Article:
The Houston Astros have never won the World Series, and the Los Angeles Dodgers haven’t won it since 1988. So regardless of what happens in this year’s Fall Classic, it’s going to be historic.

Tuesday’s Game 1 figures to be closely contested, especially with Clayton Kershaw and Dallas Keuchel taking the hill for L.A. and Houston, respectively.

What should a hitter’s mindset be against elite pitchers such as these? Look for the first good pitch to hit, or try to work the count to get the pitch count up?

“The smartest thing to do is to attack the fastball and force them to have to get their secondary pitches over for a strike,” MLB analyst and nine-time All-Star Gary Sheffield said on CBS Sports Radio’s Tiki and Tierney. “When you step into the box, you’re ready to hit right away – not taking fast balls down the middle just to see the speed of the pitch. You have to get the gauge of the speed on the on-deck circle, but when you step in there, if he’s just trying to (get a strike over), you’re not giving him that strike. You’re making him earn three of them as opposed to earning two.



“When you get him off his fast ball, they’ll miss a lot with breaking balls and you work the count that way,” Sheffield continued. “You can get the count in your favor. They know you’re in swing mode. Obviously it’s easier than done because you got to hit the fast ball, (but) that’s what you tell your guys: Go up there ready to swing and put him on the defensive where you take him out of his game. His fast ball sets up everything. If you take that pitch away, then he becomes an average pitcher.”

Both teams have potent lineups with players who hit for average and power. Yasiel Puig, for example, is hitting .414 with one homer, six RBIs, two doubles and a .514 OBP this postseason.

Sheffield credits Dodgers managers Dave Roberts for handling Puig as Sheffield advised all along: Let him be himself.

“I think Dave Roberts deserves a lot of the credit,” Sheffield said. “Everybody has a different type of personality. Some guys are serious, some guys like to joke around, some guys like to play with a lot of flash. If you take that way from them, you take their game away from them. Thank God that Dave Roberts gave him an opportunity to be himself. But you (also) have to buy into what the team concept is. I think Yasiel Puig bought into that. Now you’re seeing the real player.”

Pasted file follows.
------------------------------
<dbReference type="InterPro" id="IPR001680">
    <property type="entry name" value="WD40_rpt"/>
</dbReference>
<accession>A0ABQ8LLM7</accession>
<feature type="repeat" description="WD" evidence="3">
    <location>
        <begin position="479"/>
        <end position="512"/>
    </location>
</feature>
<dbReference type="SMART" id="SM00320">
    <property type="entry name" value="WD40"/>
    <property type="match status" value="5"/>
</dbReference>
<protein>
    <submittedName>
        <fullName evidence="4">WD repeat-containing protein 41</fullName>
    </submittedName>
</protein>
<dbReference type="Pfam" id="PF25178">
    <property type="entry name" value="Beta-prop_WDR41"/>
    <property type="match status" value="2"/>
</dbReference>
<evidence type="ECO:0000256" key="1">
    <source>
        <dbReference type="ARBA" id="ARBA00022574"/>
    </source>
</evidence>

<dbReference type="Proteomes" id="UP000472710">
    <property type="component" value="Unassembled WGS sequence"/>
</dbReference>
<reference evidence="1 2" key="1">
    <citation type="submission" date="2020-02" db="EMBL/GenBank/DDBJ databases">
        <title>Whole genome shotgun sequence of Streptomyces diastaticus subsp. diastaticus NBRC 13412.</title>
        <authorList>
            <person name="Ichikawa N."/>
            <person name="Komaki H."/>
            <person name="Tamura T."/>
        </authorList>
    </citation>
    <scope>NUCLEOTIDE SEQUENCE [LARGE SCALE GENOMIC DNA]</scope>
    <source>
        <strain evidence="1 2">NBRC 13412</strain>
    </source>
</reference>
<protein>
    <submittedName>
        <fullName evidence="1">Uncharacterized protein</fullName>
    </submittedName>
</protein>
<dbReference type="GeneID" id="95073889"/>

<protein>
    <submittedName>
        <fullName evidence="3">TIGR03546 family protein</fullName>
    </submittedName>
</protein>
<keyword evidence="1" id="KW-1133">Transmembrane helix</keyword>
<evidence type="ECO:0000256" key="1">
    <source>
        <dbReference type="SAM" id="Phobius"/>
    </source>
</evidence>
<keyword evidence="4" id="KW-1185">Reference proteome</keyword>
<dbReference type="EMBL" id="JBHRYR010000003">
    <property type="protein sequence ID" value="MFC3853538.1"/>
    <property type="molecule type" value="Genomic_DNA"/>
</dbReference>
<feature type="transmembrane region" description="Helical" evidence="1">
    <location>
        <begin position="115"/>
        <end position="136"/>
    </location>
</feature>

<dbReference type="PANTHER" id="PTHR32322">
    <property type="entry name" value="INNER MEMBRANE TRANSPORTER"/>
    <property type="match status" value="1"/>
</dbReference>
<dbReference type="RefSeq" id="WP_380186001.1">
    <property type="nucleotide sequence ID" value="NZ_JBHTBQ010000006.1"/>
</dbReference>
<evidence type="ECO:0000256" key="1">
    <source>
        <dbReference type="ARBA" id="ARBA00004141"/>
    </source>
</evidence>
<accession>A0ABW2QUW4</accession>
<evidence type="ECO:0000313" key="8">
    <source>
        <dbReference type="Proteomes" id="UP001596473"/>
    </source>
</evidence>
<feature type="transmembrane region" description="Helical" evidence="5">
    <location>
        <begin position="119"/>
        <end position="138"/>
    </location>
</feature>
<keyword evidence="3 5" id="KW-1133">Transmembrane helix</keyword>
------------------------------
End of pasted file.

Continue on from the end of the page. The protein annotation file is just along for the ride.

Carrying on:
Puig, 26, hit .263 with 28 home runs and 74 RBIs. this year. With him, talent has never been an issue.

“If you look at him, he’s a Bo Jackson baseball player,” Sheffield said. “With the build of this guy and defensively, strong-armed – he has the tools to be great. But if you take (away) his passion, the way he plays, then you’re not going to get the same performance. I think the Dodgers just bought into letting Yasiel be Yasiel.”

The Astros, meanwhile, have a complete hitter of their own: Jose Altuve, who hit .346 with 24 homers this season and is hitting .400 with five homers and a .500 OBP in the postseason.

“Yeah, he is amazing. He’s a unique player,” Sheffield said. “You don’t see that kind of at-bat to at-bat every day with today’s player. Today, strikeouts are acceptable. It’s the home runs that they’re after. And this kid, he’s the one guy that stands out to say he’s basically a throwback player, he plays the game the right way, and he does the little things that’s necessary to win. He’s just not up there for show, to hit home runs and strike out. Whatever the team needs, he provides it.”

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